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Hexicon floating wind farm proposal fails EU funding bid
Sole Maltese applicant for €1.3 billion EU fund fails the cut, but vows to keep project alive.
27 July 2012, 12:00am
The floating wind turbine concept put forward by Hexicon AB for Sweden, Cyprus and Malta was excluded after failing the European Investment Bank's technical and financial due diligence conducted nine months ago.
But the proponents of the project insist that despite their exclusion from the first call for EU funding, the project has attracted sufficient interest and backing from financial institutions and energy companies to ensure that they can proceed with the project and will soon be forming a consortium to move ahead with the project.
Hexicon AB also revealed that the project has been invited to participate in the second call for NER-300 funding after the concept was fine tuned after the EIB's due diligence.
"The project is entirely unaffected by the European Commission's decision. We proceed as planned, and we are looking forward to continue our close cooperation with Maltese authorities towards finalising our necessary permits," CEO Ray Sciberras said.
"We have conducted several of the technical verification steps and are establishing a good dialogue with potential builders of the platform as well as financiers. The wind studies that we have done in the area show that the project is still very interesting from an investors' point of view."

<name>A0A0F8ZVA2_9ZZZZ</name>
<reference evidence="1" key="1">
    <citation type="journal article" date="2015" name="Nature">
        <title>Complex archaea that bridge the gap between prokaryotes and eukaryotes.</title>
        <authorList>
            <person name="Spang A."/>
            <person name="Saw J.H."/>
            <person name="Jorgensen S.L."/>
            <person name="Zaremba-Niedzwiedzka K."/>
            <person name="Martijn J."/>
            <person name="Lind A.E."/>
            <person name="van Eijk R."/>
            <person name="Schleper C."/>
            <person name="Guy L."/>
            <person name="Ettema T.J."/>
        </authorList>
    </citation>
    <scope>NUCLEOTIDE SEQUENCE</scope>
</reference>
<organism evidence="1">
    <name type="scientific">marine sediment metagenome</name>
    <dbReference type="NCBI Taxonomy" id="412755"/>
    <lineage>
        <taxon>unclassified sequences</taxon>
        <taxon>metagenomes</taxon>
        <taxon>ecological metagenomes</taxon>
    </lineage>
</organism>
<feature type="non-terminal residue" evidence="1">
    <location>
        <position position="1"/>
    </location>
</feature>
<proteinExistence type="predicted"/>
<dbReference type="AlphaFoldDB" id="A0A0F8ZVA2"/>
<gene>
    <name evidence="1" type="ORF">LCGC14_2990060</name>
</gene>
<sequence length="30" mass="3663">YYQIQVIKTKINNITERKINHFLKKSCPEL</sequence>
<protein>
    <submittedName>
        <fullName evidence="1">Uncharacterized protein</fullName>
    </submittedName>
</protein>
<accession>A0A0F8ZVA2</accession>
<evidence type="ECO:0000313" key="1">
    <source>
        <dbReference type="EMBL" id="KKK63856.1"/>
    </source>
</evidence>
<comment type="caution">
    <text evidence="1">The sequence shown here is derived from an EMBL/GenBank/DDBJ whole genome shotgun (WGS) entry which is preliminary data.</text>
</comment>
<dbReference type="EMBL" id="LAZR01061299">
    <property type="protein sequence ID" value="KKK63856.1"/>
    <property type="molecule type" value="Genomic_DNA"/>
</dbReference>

A project development statement, a planning document required before the commencement of environment impact studies, for the massive offshore hexagon-shaped platform hosting 36 wind turbines, was submitted to MEPA by Hexicon AB Malta in February.
According to the report, a location on the northeast of Malta 11 nautical miles from shore, where water depths vary between 100 and 150 metres, has already been identified.
In all, 13 EU member states are set to receive NER 300 funding following an "eligibility check" by the European Commission. Under the ongoing call for proposals some three carbon capture and storage (CCS) projects and up to 16 renewable energy projects could be co-funded. It is estimated that €1.3-1.5 billion will be shared between the selected projects. In the second call the remaining 15 member states will have to share a pot that might, if carbon price remains at it current level, be half the value of the current pot.
James Debono is MaltaToday's chief reporter on environment, planning and land use issues, ...
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